Most Linux distributions have been working to slowly phase out i686 support as 32-bit x86 systems haven't been sold in large quantities in years and -- except for some niche markets in parts of the world -- most users out there are running x86_64 Linux. In reflecting the times, Fedora kernel developer Josh Boyer at Red Hat is working to gain support to make i686 a non-release-blocking architecture.
Fedora 32-bit builds would still happen, given community support and interest, but any bugs affecting only i686 wouldn't hold up Fedora releases from shipping. Josh recently had been dealing with an i686 bug affecting Fedora 23 development due to an upstream kernel issue, but this 32-bit-only issue had went unnoticed for about two months even though it affects any i686 user booting the Fedora installer on real hardware. When Linux developers are already stretched for resources, i686 just consumes more time for little return.
Boyer wrote in Validity of i686 as a release blocker, "Perhaps it is time that we evaluate where i686 stands in Fedora more closely. For a starting suggestion, I would recommend that we do not treat it as a release blocking architecture. This is not the same as demotion to secondary architecture status. That has broader implications in both buildsys and ecosystem. My suggestion is narrowly focused so that builds still proceed as today, but if there is something broken for i686 it does not block the release of whatever milestone we are pursuing. To be clear, I would support a move to secondary arch status for i686, but I am not suggesting it at this time... Making i686 non-release blocking would actually match reality. None of the Fedora Editions appear at all concerned with i686. Cloud is demoting i686 from its offering. Workstation has been fairly ambivalent about it and recommends x86_64. Server does the same. Given the lack of focus on it, and the fact that the broader community is not testing the development releases for i686."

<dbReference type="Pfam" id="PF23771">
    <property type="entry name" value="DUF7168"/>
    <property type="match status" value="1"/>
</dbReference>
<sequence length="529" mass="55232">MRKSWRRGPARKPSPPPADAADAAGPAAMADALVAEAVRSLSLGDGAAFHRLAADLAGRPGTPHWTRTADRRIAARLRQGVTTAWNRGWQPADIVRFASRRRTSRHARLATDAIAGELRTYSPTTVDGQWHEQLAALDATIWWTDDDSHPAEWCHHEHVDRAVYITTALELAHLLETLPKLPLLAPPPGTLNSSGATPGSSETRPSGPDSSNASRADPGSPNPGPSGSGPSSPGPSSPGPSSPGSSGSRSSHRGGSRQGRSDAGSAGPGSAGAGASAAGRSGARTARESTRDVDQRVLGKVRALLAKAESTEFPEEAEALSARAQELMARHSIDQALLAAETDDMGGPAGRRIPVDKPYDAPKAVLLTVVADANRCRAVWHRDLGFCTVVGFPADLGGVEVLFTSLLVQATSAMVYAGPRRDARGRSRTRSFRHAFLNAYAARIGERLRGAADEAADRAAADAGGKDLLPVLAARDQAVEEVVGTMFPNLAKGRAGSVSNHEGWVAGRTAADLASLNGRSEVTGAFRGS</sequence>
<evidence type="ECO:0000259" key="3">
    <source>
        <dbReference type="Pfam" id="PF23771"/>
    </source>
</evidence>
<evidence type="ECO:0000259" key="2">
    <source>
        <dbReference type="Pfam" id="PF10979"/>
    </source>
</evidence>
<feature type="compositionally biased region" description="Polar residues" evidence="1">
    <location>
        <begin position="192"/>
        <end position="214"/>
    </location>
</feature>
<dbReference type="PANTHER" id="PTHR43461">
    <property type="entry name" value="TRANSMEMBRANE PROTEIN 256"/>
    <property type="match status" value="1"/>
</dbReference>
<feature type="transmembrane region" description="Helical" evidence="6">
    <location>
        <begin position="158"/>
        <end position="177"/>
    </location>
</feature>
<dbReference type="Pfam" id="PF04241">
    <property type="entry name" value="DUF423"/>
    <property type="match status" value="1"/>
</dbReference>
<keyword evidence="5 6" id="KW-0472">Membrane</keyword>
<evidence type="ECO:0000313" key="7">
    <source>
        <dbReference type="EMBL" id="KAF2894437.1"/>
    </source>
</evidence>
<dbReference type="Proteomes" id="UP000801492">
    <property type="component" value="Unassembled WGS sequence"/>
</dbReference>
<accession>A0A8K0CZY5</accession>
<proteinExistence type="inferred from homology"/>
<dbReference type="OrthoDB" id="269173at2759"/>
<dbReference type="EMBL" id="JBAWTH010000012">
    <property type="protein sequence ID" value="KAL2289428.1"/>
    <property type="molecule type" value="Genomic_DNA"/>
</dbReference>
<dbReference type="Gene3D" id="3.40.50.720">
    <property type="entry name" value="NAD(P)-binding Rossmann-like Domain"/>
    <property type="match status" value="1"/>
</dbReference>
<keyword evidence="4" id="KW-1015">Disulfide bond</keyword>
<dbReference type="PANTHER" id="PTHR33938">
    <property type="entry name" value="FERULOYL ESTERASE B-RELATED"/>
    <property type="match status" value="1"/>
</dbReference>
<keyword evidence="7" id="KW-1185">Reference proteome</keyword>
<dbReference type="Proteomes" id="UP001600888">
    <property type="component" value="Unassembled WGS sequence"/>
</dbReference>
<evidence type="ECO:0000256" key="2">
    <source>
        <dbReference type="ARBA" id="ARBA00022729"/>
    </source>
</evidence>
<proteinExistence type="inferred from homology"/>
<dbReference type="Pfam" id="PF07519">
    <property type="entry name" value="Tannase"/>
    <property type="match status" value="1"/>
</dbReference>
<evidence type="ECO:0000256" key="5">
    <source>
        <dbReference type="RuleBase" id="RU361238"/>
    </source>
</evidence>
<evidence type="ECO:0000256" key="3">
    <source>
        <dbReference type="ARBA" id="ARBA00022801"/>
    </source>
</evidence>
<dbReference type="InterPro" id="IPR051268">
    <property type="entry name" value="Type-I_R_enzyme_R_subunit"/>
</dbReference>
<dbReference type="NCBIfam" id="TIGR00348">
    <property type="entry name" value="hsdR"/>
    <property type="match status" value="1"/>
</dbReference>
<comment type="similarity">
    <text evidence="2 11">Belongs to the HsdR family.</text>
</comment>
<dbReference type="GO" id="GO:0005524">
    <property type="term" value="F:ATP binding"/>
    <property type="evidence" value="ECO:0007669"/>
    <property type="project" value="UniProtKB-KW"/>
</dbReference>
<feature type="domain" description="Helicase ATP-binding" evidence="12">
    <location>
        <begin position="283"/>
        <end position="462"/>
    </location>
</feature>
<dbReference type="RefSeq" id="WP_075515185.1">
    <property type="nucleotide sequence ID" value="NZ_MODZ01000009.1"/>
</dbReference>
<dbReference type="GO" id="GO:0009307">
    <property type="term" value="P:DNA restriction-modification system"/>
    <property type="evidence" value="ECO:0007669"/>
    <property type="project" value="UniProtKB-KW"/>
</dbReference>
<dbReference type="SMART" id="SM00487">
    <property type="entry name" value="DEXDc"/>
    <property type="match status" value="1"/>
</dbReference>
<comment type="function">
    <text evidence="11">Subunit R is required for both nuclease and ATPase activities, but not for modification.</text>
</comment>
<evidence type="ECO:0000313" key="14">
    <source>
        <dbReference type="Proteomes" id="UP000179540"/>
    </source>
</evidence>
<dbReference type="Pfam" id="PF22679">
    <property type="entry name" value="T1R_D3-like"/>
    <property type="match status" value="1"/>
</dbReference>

Josh and other Fedora developers -- along with most Linux developers in general -- are only concerned about x86_64 when it comes to Intel/AMD hardware support. Other developers have already expressed interest in this proposal to make Fedora i686 non-release-blocking, but already there's individuals expressing interest still in it for their many-year-old systems that would want to upgrade to the latest Fedora...No decision has been reached yet but you can check out that linked mailing list thread for the latest comments.